04:40 pm
27 October 2016

Grace Mugabe says ICC should charge Blair and Bush first

PRESIDENT Robert Mugabe’s increasingly belligerent wife and First Lady Grace has wadded into the debate around the International Criminal Court (ICC), accusing the Hague based tribunal of bias against African leaders.

Mugabe who has led Zimbabwe with an iron fist for the better part of three and half decades, has been identified as a candidate for an investigation and possible prosecution by the ICC for alleged human rights abuses during his blood-spattered rule.

Zimbabwe’s only leader since majority rule from Britain 35 years ago has presided over the Gukurahundi genocide which killed over 20 000 civilians in the western parts of the country as well as other intermittent murders and disappearances especially during elections as he sought to retain power by hook or crook.

But Grace, probably fearing the worst for his 91-year-old husband now in the twilight of his political career amid increased internal struggles to succeed him, this week inadvertently seemed to indicate the former guerrilla leader is coming to the end of his rule gushing the “Godsend and will rule until he is 92”.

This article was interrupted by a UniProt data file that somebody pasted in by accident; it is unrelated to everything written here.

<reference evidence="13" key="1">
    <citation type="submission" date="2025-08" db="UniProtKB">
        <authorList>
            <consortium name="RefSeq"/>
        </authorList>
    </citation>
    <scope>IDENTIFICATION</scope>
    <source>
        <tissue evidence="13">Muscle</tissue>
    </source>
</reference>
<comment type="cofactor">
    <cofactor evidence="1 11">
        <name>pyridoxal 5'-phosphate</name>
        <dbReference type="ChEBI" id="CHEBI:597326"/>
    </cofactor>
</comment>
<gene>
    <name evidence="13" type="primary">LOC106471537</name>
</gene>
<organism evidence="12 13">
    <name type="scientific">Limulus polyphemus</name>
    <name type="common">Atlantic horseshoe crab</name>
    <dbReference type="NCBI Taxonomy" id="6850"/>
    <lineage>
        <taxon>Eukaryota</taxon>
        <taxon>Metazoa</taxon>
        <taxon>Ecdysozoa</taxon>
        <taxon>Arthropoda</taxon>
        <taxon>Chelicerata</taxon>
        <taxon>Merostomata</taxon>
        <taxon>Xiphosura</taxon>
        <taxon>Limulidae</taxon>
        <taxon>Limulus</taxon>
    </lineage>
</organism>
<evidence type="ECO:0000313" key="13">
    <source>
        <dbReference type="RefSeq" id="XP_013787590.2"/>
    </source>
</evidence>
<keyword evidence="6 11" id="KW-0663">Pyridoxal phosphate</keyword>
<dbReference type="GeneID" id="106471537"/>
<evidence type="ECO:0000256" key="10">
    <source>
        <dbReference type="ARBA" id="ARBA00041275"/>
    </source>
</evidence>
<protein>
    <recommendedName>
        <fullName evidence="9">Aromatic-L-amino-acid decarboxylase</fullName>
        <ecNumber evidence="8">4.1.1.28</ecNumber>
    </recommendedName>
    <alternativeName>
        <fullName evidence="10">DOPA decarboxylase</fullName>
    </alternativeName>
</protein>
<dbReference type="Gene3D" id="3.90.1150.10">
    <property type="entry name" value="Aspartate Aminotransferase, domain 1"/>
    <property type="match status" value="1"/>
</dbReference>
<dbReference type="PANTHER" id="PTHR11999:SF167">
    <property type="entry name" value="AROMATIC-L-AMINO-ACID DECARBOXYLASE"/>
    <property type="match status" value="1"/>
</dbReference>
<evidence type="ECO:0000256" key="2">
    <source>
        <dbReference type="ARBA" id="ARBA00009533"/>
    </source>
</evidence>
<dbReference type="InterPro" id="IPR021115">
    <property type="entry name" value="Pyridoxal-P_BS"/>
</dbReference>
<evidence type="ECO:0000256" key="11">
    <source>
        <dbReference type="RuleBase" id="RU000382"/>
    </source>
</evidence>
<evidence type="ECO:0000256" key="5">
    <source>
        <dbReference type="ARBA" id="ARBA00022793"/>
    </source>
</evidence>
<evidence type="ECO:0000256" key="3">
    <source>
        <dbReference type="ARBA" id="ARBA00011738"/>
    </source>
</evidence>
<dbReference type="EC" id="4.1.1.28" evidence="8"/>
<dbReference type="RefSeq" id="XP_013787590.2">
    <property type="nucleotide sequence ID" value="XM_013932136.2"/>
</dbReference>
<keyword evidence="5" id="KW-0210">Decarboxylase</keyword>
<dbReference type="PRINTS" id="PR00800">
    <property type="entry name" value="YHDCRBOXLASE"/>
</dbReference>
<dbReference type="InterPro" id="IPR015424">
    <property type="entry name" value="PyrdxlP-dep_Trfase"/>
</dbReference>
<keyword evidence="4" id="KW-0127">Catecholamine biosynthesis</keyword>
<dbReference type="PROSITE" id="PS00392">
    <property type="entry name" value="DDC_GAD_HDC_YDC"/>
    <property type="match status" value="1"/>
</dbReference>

Mugabe turns 92 in February next year and, as age catches up, has become increasingly erratic.

“President Mugabe is a gift to Zimbabwe and will rule until he is 92. We don’t want people who impose leaders on us.

“The ICC targets African head of States only …Bush and Blair should also be judged by the ICC.

“We should not take the peace that is in the country for granted,” she told Zanu PF supporters during a rally in Mashonaland Central.

Mugabe’s wife has been identified as a possible successor amid reports she is locked in an acrimonious battle for power with Vice President Emmerson Mnangagwa.

The ICC is shrouded in controversy as African leaders strongly believe that it is a western tool.

Liberia’s former warlord turned leader Charles Taylor was dragged screaming and kicking before the ICC while Sudanese strongman Omar al Bashir escaped arrest by a whisker after a visit to South Africa.

Bashir’s near miss triggered debate over the arrest of serving leaders under ICC statutes with South Africa’s ruling ANC threatening a pull-out.